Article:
Back in March, when Jazz at Lincoln Center announced that the prestigious Essentially Ellington high school jazz competition and festival would not take place in May in New York due to the pandemic, there were a lot of very disappointed young musicians around Puget Sound. Five Seattle-area bands had made the finals, including a first-time slot for the nonprofit school Seattle JazzED, which draws students from all over the region, and four repeat appearances by Garfield High School, Roosevelt High School, Mountlake Terrace High School and Mount Si High School.
“It was one of the worst things that could happen in my life,” said JazzED alto saxophonist Ava Lim, a senior at Ballard High School. “One of my only dreams was to go to Ellington on a jazz band trip.”
As it turns out, Lim will be able to participate, after all. Though she can’t go to New York, she’ll be part of a virtual version of the festival that streams June 8-12. The event is shaping up as a lively one, with streams of the finalists’ audition recordings, accompanied by video and photos, plus innovative “virtual jam sessions.” Though no first-, second- and third-place winners will be selected, after the performances, judges will offer streamed comments and conversations with band directors and students, and awards will be given to outstanding soloists and instrumental sections. Wynton Marsalis, artistic director of Jazz at Lincoln Center, will also offer his usual address and commentary.
Twenty-three bands are featured, including 18 finalists from U.S. schools, and appearances by five international groups from Spain, Japan, Scotland, Australia and Cuba.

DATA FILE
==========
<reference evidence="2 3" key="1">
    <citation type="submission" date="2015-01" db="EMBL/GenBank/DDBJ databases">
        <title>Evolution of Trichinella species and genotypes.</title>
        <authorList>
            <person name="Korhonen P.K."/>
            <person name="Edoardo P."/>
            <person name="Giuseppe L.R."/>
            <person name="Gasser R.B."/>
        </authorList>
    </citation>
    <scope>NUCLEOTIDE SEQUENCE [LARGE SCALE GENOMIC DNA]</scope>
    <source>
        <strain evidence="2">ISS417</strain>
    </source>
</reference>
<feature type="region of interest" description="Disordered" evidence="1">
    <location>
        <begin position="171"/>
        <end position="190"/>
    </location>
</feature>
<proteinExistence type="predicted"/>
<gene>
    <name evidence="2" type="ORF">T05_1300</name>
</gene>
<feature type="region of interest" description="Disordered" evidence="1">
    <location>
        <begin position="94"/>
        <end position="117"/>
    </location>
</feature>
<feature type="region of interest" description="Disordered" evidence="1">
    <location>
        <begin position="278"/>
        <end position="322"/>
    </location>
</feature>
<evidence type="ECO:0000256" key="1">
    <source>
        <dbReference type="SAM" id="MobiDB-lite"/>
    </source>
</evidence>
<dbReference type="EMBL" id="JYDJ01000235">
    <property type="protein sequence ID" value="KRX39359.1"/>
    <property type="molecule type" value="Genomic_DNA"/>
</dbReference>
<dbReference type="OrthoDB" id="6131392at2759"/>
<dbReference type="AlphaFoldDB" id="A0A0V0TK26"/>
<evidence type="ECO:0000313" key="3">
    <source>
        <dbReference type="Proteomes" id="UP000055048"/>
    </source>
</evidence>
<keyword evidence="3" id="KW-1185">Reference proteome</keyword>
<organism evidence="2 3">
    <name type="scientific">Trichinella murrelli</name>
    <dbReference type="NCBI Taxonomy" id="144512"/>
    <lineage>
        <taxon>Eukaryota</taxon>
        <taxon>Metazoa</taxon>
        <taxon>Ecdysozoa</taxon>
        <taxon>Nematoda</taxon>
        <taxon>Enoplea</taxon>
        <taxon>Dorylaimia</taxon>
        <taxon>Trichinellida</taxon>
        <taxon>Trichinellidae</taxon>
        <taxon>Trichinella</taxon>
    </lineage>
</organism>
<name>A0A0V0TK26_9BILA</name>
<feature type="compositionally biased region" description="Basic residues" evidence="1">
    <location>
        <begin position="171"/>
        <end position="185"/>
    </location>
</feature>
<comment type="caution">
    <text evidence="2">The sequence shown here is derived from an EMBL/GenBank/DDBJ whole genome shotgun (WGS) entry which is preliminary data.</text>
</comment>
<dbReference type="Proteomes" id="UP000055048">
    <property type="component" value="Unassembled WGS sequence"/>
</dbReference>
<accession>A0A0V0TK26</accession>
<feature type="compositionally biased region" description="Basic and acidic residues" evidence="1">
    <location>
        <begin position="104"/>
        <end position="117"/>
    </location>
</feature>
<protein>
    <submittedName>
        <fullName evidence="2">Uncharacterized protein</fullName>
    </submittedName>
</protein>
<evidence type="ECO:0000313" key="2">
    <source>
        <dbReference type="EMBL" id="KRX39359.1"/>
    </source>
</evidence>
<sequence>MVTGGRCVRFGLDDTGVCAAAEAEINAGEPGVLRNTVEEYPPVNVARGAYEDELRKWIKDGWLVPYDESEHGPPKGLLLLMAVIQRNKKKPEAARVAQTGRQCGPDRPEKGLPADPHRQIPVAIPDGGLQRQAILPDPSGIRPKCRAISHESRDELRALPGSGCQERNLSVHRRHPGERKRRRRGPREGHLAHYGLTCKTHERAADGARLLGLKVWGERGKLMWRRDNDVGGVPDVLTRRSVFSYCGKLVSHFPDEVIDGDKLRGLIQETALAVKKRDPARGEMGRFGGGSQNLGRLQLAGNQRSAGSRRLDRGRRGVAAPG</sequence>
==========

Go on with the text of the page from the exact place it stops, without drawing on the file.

The jam sessions were assembled by having students add solos, using their phones, to prerecorded rhythm section tracks sent out by Jazz at Lincoln Center musicians.
“It’s looking to be pretty incredible,” said Garfield High School band director Jared Sessink, who took over at Garfield this year after longtime director Clarence Acox retired.
Sessink was delighted and surprised when he found out Garfield had won a finalist slot in his first year at the school.
“That was something,” he said. “But I heard the students and I knew just from their musicianship this was totally possible.”
Sessink previously taught at Seattle’s Washington Middle School, the “feeder” for Garfield. One of the other finalists at this year’s Essentially Ellington is also led by an ex-Washington Middle School band director, Kelly Clingan, who leads the band at JazzED.
“This is totally the highlight of my career,” said Clingan, who also leads an all-girl Ellington ensemble at JazzED that was invited to a national festival in Savannah, Georgia, last year.
Seattle-area bands have dominated Essentially Ellington over the years, with Garfield High School and Roosevelt High School taking first place four times each. One of the reasons so many Seattle-area bands made the finals in 2020 is that Jazz at Lincoln Center, to mark the event’s 25th anniversary, lifted an earlier restriction that had allowed only three bands from predetermined geographical regions to compete.
The entire 2020 festival can be viewed on Essentially Ellington’s Facebook page, starting at 6 p.m. Monday, June 8. The virtual jam sessions stream at 2 p.m. Thursday, June 11, and bands can be heard Friday, June 12, starting at 11 a.m. (All times PDT).
Correction: This article has been updated with Ava Lim’s correct last name.